Integrating Java in Python with JTool

MERESCO combines components written in various programming languages. It uses Python to tie these components together. It integrates Java using JTool.

It began with Lucene
Lucene is a well-known Java library for full-text search. MERESCO used PyLucene which compiled Lucene to native machine code. PyLucene was unstable and did not cover all of Lucene. In 2008 it changed strategy and the performance dropped significantly. We decided to try a completely different approach and that turned out to work very well.

What did we try?
We quickly discovered that compiling Lucene with GCJ was easy and that it resulted in robust, fast and reliable programs. Then we created a Python extension called JTool which mirrors the complete Java API in Python.

How to use?
Here is how you use it in Python:

$ python
>>> import jtool
>>> jtool.load('liblucene-core.so')  # compiled lucene-core.jar
>>> from org.apache.lucene.index import IndexReader
>>> reader = IndexReader.open("/indexdir")

This is how all of Lucene is accessed in MERESCO. It runs fast, reliable and with low memory footprint. The code base of JTool is only 1500 lines, there is no code generation and it is completely generic. So the next question is:

Will JTool work for other Java libraries?
In February 2010 we started looking for a more scalable Triple Store for MERESCO. Our choice was OWLIM…. written in Java. While Lucene is quite a large library, OWLIM is even larger. The latter depends on 22 other Java projects, including the Sesame RDF Framework.

Compilation of OWLIM took a bit more effort as we needed to gather all needed jar files and make sure some factories did not get duplicated in the final library. Then we tried to load this library in Python using JTool:

>>> import jtool
>>> jtool.load("libowlim-core.so")
>>> from org.openrdf.repository.sail import SailRepository
>>> from org.openrdf.query import QueryLanguage
>>> ...

This enabled us to insert RDF and execute SPARQL queries on the triple store. Yes it works!

Future of JTool
JTool can not yet call methods with NULL-parameter or Java 5 varargs. It also does not support callbacks in Python yet. We have solutions for these omissions which we will implement this year. Meanwhile, it is easy enough to create a Java wrapper and use this via JTool. So JTool allows us to quickly integrate any Java libraries in MERESCO.

Avaliability
Sources for JTool up to version 4 are available JTool Sources.
JTool version 5 and up are available in binary form JTool Binaries.

What makes Meresco different from Solr?

Solr focusses to get the most out of one index type: Lucene. Meresco supports a number of different index types, each specialized for a specific task. Queries are split, each part processed by the most appropriate index, and the results are integrated. This ensures that all types of queries are processed within tens or at most hundreds of milliseconds.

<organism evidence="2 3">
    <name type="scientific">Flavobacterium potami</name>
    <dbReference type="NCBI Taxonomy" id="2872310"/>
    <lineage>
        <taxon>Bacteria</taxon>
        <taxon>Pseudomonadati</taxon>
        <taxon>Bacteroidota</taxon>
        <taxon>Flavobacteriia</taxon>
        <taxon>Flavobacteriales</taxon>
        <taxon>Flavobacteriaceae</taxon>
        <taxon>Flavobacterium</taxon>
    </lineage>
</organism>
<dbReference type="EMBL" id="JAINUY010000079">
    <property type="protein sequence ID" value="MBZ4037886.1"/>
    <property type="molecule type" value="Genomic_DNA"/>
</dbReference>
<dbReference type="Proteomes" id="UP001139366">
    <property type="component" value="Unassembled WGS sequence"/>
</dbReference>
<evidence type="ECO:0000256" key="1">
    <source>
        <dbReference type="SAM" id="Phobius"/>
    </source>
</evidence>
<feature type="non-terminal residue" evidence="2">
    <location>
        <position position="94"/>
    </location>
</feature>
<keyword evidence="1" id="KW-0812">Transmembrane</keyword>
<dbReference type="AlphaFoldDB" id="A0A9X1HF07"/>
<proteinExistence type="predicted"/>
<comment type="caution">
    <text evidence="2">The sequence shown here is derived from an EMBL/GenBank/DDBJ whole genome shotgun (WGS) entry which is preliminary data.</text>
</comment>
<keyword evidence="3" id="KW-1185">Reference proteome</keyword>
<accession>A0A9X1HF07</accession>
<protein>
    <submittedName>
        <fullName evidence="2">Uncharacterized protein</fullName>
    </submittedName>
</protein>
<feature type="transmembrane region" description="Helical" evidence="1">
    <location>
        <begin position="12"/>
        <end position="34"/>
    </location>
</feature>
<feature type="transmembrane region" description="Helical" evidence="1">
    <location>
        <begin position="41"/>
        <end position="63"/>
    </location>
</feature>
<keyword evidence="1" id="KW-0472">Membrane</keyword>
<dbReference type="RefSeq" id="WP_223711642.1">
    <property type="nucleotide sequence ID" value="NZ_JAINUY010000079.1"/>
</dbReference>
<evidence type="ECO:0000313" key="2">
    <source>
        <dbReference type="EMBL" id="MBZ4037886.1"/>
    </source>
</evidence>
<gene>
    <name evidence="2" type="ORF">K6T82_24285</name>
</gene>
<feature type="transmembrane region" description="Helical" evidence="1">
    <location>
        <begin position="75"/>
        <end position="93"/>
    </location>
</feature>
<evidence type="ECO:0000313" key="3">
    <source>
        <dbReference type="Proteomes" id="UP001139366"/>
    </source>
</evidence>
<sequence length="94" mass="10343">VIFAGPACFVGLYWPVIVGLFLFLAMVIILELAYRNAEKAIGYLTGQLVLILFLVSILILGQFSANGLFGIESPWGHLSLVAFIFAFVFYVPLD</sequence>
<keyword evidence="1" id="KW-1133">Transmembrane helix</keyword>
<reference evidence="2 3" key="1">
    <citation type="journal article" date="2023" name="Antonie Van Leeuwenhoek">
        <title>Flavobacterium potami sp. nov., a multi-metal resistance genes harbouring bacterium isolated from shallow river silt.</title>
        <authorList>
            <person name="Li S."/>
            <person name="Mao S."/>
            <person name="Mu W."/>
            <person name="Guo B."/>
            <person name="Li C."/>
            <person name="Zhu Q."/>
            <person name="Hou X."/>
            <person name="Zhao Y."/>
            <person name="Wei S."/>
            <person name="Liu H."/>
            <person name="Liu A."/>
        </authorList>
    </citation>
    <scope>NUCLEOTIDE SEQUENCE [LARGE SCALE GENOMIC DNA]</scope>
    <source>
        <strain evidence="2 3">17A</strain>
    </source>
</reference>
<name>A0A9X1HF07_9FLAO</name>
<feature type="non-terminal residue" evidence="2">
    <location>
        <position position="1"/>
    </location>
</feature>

Each type of index has distinct and unique properties such as specific query algorithms, optimized access patterns and scalability. We will introduce each index type below together with a short characterization.

Fulltext Index
This index is optimized for queries for a combination of words, literal phrases, words nearby other words etc. It is implemented with Lucene which is known to scale very well. Meresco helps scaling it by keeping it small, this post about Storage versus Index.

Facet Index
The facet index specializes in drilldown (faceting) queries, dynamic clustering and tag clouds. It produces exact results even on large data sets, which is one of Merescos unique selling points. Meresco uses custom data structures and algorithms which scale to billions of postings on a single node.

Dictionary Index
This index supports fast lookup of arbitrary textual information related to keys. It supports simple lookup ‘queries’ only. It is implemented using Berkeley DB, which is known for its good scalability and performance. It is being used to scale up set and metadataPrefix queries in OAI-PMH to tens of millions of records. This post describes the process: Dependable OAI Repositories.

Sorted Dictionary Index
This index supports extremely fast lookup of simple numeric information attached to alphabetically ordered terms. It supports prefix queries such as needed for auto-complete. It is implemented using a Burst Trie.

Triple Store
This index supports queries about arbitrary relationships between objects (graph-inference) typically through SPARQL or extensions to CQL. It is implemented with rdflib and OWLIM, the former being simple, the latter being one of the most scalable and fast triple stores around. An application is relating traditional records to social metadata such as tagging, ratings and reviews. A lot is going to happen around here.

Range Index
This index supports ultra fast retrieval of data contained in numerical ranges. It supports range queries such as 20090101 < date <= 20101231. Meresco has its own optimized implementation. This index is so small, it scales to billions of documents even on a single node.

N-gram
The n-gram index is capable of performing approximate matches and hence used for suggestions in ‘Did you mean?’-like solutions. More generally it allows for language neutral queries. This index lays on top of the Lucene index, but is nominated to be replaced by a faster and more specialized one in 2010

Meresco can maintain these index types in sync both during batch and real-time updates. Together, these indexes deliver fast results to queries, even if those queries are complicated and demanding such as tag clouds, auto-complete, clustering, term suggestions, did-you-mean and relationship queries.